The computer algorithm for selecting contributors must be maximally random and use a publicly viewable seed and applicant list so that anyone can repeat the calculation with the same applicant list and seed to verify that there is no tampering.

Simple.

The same process for selecting members of congress.

The very worst case for such a congress is that it carries out majority conscience of the general public. The very best case, given that no member would be permitted to vote on a measure for which they haven’t attended all debate sessions, is that they carry out universally provable decisions, whether or not it started out as a majority opinion.

Lack of representation is the whole problem in relation to money in politics, otherwise we wouldn’t be talking about it as a problem at all.

Might as well solve the whole problem in one fell swoop. It does not have the “secret police” dimension you are speaking of. Nor does it reduce “freedom” in any way other than the freedom to corrupt (exert unrepresentative influence over) the political process.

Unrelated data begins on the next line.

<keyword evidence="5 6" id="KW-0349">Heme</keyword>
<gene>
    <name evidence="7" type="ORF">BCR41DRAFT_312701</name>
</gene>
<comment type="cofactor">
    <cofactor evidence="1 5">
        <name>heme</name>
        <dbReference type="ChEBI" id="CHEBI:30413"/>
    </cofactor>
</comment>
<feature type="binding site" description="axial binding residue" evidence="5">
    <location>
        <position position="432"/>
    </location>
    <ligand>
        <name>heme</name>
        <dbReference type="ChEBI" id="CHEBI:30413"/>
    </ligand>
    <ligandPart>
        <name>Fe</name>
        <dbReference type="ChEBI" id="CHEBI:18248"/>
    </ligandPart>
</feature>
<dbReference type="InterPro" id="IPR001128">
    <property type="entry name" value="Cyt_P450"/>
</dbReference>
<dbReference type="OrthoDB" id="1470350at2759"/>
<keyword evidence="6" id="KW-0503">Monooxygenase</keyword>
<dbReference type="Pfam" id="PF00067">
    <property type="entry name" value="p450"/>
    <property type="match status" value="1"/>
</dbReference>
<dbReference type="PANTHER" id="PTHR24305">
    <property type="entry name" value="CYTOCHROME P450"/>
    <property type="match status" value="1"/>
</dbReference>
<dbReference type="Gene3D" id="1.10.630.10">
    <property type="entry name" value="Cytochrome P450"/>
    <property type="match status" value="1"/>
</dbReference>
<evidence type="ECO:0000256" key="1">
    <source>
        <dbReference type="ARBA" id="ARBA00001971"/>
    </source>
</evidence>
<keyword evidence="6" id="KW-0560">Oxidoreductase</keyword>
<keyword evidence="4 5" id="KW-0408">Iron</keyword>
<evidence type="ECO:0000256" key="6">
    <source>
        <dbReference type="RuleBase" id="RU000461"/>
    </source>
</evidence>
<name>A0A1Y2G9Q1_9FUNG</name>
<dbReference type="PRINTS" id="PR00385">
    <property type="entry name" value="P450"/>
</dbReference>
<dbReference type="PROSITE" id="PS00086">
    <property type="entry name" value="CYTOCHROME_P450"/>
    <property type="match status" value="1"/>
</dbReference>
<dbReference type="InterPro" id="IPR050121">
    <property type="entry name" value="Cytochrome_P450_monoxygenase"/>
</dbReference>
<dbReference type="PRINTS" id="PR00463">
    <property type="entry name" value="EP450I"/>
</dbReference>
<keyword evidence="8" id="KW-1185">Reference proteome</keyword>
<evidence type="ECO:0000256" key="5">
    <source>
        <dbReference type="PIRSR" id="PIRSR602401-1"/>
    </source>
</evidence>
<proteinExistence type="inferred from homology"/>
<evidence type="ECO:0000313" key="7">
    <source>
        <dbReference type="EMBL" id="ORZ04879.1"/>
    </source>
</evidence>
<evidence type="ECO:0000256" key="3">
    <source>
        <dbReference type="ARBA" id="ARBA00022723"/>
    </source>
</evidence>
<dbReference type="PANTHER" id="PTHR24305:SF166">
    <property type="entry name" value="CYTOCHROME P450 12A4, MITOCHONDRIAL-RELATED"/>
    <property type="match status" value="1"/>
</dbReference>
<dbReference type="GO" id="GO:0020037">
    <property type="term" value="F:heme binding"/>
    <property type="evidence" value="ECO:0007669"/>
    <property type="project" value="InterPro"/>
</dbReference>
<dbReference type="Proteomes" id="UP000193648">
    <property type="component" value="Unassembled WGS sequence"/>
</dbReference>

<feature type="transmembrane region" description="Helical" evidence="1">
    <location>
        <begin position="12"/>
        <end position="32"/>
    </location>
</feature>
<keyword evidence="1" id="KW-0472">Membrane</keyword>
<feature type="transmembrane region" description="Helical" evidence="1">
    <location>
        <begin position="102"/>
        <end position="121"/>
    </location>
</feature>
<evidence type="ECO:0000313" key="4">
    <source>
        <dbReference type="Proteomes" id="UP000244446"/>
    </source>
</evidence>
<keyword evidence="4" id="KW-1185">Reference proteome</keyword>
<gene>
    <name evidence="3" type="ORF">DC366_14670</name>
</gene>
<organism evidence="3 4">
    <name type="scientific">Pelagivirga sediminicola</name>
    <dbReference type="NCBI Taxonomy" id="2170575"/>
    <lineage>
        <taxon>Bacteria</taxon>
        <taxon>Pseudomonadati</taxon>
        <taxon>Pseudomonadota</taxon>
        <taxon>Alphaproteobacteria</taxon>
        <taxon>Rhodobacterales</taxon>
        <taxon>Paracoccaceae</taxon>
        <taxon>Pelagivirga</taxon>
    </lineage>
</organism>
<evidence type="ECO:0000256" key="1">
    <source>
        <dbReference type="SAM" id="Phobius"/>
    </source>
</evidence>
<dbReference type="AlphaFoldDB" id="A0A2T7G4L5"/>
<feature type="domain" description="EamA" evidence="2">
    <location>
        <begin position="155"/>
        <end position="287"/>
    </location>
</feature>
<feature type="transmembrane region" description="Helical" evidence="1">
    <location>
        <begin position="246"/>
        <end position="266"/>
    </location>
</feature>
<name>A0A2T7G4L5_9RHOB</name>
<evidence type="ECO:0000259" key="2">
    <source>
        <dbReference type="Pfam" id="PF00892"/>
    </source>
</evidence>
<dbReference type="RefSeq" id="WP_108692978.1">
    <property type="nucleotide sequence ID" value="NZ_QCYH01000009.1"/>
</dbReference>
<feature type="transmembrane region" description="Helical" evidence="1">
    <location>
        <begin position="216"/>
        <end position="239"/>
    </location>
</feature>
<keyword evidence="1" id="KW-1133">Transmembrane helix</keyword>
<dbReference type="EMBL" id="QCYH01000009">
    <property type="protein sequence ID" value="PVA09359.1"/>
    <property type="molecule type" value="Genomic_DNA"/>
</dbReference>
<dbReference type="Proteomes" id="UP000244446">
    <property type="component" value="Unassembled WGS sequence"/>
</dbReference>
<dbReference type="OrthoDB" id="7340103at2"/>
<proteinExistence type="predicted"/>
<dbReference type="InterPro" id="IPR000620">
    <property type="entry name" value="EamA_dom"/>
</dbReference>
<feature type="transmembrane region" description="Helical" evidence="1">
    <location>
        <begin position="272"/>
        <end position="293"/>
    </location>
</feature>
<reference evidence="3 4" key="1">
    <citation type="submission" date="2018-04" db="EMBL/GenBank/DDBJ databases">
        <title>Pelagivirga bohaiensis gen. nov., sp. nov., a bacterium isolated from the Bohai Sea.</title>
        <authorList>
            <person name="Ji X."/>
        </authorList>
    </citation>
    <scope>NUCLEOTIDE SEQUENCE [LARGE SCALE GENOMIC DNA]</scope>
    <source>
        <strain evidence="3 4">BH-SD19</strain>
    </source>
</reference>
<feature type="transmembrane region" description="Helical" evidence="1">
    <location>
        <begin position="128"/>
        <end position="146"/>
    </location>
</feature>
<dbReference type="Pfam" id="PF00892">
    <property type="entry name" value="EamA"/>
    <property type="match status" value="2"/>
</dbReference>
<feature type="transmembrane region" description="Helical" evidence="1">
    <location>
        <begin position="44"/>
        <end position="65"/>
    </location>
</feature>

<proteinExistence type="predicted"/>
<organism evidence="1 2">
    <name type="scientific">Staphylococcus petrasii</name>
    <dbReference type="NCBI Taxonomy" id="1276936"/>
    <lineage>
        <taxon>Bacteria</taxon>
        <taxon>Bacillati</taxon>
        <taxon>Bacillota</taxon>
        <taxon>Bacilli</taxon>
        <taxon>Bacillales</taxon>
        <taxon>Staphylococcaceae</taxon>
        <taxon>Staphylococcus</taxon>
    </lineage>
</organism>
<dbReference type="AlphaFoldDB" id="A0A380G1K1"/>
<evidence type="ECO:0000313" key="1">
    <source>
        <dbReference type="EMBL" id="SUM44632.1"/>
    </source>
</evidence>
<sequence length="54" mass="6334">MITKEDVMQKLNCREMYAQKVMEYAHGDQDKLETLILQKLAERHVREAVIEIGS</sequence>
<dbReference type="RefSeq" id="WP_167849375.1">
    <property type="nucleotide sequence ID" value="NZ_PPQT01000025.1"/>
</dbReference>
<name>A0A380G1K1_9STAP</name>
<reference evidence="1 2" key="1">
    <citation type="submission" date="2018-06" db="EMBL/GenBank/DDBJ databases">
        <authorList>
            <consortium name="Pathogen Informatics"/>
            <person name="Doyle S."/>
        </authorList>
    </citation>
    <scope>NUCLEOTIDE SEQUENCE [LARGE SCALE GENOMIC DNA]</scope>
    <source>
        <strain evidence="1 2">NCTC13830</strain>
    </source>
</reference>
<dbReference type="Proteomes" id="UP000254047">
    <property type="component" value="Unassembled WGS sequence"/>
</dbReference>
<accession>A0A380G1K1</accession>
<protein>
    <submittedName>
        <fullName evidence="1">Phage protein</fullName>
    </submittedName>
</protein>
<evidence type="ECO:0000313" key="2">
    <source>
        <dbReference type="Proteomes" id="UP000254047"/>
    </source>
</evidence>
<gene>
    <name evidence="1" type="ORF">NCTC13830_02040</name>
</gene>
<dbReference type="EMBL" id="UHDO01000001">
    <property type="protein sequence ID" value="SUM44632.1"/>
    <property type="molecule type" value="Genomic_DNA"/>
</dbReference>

commented 2013-05-25 14:57:40 -0400 · Flag
Naveen seems to be proposing an ideal, a noble ideal indeed, but several here question the feasibility and practicality of it. I don’t see where Naveen’s proposal “regulates speech” as Rich suggests, but Naveen’s proposal is so radical that it may only be feasible after more modest proposals have been implemented and proven successful. In my opinion, we’re a few steps away from being in a position to realize the scenario Naveen proposes.

Rich, a few suggestions for your proposed Proposed “cs2 28th Amendment”:
1. To Section 1, paragraph 2, add after the word “Constitution”, the following text, “, are specifically barred from making any monetary or in-kind contribution to any political campaign,”
2. In section 2, change the added text to, “…to a monetary value that would not impede any citizen eligible to vote in a given election, regardless of economic means, from equal participation.” [This should render the monetary or in-kind contribution of any individual insignificant.]
3. Strike paragraph 2 of section 2 to avoid privacy issues.
4. Section 3, paragraph 1 seems to be trying to codify rights that already exist and are widely exercised, so it seems unnecessary.
5. Section 3, paragraph 2 should be deleted because is redundant: artificial entities are already stripped of all rights in Section 1, paragraph 1.